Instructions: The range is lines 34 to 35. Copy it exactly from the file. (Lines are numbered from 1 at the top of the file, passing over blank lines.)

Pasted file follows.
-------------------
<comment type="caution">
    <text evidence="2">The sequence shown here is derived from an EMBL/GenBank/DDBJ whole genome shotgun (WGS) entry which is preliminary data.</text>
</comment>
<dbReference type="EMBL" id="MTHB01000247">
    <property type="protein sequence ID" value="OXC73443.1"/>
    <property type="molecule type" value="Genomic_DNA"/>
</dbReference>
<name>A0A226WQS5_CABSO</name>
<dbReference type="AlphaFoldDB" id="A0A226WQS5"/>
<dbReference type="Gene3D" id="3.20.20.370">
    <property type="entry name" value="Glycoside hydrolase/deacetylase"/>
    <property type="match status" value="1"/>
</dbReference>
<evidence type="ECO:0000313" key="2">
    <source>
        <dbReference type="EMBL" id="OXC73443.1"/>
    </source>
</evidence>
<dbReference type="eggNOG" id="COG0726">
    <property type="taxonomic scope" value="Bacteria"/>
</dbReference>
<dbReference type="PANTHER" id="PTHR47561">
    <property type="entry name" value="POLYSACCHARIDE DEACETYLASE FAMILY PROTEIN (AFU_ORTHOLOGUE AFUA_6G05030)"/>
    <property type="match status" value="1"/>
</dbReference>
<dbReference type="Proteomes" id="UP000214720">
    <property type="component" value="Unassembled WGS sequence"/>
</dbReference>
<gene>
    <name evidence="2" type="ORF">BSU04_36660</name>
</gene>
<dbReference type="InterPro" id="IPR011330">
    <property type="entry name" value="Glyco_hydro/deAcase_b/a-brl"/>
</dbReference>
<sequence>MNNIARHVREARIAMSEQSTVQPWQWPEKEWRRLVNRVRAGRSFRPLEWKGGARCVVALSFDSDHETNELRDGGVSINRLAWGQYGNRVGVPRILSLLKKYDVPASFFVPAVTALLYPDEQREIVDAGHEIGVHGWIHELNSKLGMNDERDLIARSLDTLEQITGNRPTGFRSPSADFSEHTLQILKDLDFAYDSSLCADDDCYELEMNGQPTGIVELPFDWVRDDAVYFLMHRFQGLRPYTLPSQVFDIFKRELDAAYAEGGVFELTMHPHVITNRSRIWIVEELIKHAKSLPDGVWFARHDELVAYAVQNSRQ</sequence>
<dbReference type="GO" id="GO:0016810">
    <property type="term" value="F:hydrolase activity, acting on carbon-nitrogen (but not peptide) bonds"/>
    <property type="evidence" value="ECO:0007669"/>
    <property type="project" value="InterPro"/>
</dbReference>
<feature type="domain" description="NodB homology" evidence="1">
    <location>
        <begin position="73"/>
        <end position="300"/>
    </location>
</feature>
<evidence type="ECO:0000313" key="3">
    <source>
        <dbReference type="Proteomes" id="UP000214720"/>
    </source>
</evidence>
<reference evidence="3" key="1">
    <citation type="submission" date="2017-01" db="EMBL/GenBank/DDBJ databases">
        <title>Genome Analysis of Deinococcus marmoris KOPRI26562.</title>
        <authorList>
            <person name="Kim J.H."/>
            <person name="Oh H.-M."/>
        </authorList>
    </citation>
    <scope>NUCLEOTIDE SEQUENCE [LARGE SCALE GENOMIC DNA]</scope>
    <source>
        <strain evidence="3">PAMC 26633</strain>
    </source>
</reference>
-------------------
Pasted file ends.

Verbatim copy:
</dbReference>
<sequence>MNNIARHVREARIAMSEQSTVQPWQWPEKEWRRLVNRVRAGRSFRPLEWKGGARCVVALSFDSDHETNELRDGGVSINRLAWGQYGNRVGVPRILSLLKKYDVPASFFVPAVTALLYPDEQREIVDAGHEIGVHGWIHELNSKLGMNDERDLIARSLDTLEQITGNRPTGFRSPSADFSEHTLQILKDLDFAYDSSLCADDDCYELEMNGQPTGIVELPFDWVRDDAVYFLMHRFQGLRPYTLPSQVFDIFKRELDAAYAEGGVFELTMHPHVITNRSRIWIVEELIKHAKSLPDGVWFARHDELVAYAVQNSRQ</sequence>